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This article in SSSAJ

  1. Vol. 59 No. 4, p. 1199-1205
     
    Received: May 9, 1994
    Published: July, 1995


    * Corresponding author(s): nbc@gnv.ifas.ufl.edu
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doi:10.2136/sssaj1995.03615995005900040036x

Horizontal Groundwater Flow Patterns Through a Cypress Swamp-Pine Flatwoods Landscape

  1. S. H. Crownover,
  2. N. B. Comerford ,
  3. D. G. Neary and
  4. J. Montgomery
  1. Soil and Water Science Dep., Univ. of Florida
    USDA Forest Service, Southwestern Forest Exp. Stn., Flagstaff, AZ
    Rayonier, Inc., Fernandina Beach, FL

Abstract

Abstract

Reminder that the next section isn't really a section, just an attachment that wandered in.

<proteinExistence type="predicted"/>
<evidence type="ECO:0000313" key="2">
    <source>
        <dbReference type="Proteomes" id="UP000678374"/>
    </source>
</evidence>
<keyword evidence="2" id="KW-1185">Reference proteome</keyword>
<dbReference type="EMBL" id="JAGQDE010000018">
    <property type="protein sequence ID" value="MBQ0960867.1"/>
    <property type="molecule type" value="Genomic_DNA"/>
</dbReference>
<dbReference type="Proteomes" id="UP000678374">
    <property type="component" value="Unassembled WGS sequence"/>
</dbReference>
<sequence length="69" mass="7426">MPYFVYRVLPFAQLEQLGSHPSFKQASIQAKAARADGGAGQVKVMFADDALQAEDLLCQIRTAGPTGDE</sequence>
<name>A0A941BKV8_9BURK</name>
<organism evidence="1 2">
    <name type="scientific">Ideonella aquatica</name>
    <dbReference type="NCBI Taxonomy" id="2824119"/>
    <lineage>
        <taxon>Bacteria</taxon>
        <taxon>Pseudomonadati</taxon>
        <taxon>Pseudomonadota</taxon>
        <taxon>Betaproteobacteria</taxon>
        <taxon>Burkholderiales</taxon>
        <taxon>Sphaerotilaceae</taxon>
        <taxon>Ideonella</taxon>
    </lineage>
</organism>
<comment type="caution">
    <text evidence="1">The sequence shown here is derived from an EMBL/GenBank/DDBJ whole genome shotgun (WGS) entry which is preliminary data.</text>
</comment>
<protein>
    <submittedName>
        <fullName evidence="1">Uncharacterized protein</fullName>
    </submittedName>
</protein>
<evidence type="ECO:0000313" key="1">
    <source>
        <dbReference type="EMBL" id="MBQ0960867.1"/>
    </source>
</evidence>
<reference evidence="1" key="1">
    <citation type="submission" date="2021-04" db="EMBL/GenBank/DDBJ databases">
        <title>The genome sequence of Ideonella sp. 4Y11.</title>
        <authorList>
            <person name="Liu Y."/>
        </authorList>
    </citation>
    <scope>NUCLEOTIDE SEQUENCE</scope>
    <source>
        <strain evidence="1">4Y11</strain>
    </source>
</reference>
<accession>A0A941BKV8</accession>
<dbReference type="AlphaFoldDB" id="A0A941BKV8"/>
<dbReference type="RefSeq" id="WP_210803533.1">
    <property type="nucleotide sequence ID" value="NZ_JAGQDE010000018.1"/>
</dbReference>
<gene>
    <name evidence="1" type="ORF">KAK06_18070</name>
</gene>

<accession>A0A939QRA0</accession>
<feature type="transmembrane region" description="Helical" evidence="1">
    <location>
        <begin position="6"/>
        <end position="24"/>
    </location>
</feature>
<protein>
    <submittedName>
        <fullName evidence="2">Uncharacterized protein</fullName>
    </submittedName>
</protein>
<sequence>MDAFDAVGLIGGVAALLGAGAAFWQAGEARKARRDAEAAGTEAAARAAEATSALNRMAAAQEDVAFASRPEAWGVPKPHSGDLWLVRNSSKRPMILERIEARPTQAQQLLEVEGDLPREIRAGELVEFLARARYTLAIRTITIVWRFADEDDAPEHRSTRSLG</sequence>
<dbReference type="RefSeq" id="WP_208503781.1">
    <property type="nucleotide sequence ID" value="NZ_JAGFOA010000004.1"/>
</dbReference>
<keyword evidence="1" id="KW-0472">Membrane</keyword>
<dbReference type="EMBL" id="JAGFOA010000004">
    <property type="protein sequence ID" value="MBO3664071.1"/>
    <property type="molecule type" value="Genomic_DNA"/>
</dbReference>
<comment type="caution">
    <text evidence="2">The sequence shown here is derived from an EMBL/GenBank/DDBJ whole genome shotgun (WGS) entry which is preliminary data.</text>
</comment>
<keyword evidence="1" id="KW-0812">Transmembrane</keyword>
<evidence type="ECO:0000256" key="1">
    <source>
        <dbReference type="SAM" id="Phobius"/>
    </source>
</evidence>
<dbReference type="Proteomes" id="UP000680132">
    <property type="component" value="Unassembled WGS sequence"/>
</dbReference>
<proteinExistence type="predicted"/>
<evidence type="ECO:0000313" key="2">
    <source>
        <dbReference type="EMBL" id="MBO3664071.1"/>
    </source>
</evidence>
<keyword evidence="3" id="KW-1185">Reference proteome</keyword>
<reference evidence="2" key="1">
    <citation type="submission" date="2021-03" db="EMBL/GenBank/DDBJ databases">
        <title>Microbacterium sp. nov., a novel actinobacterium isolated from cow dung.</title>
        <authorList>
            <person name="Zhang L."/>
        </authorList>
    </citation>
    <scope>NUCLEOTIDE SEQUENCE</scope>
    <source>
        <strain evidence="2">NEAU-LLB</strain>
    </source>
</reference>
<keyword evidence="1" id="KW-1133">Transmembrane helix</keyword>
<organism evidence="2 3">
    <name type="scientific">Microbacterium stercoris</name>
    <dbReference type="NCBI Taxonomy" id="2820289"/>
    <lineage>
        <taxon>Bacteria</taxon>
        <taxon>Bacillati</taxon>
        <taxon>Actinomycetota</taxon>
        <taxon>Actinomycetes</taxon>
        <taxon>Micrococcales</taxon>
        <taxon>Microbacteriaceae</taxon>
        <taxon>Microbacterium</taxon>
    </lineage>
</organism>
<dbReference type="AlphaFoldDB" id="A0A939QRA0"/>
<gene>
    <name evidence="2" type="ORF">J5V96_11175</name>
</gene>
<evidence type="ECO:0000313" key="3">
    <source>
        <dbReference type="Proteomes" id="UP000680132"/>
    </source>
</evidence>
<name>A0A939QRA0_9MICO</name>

Groundwater movement in the surficial aquifer of the lower Coastal Plain cypress swamp-pine flatwoods landscape of the southeastern USA is poorly documented. This study was conducted to define the patterns of horizontal groundwater flow through a typical landscape with particular attention to water exchange between cypress swamps and the surrounding areas. One hundred and twenty shallow water table wells 1 m deep were installed in a 42-ha study area, one-third of which was covered by pond cypress (Taxodium ascendens Brongn.) swamps. Water tables were measured approximately every 2 wk for 2 yr and the data were used to map water table elevation. Directions of horizontal groundwater flow were inferred from the water table topographic maps. Measured hydraulic heads were combined with saturated hydraulic conductivities to estimate groundwater flux. Most of the groundwater flowed through the swamps in response to the generalized surface elevation pattern. For selected ponds, the ground-water also flowed from the swamps to the surrounding areas. It was uncommon for groundwater to flow into the ponds from the entire surrounding area. The pattern of groundwater exchange between the swamps and the surrounding area was related to the average water table depth: the deeper the average water table, the greater chance for groundwater to flow from the swamp into the surrounding area. Waterflow rates were estimated to be <56 cm d−1. These groundwater flow patterns are different from the generally accepted pattern of water flow and should be useful in defining the hydrologic cycle of these landscapes.

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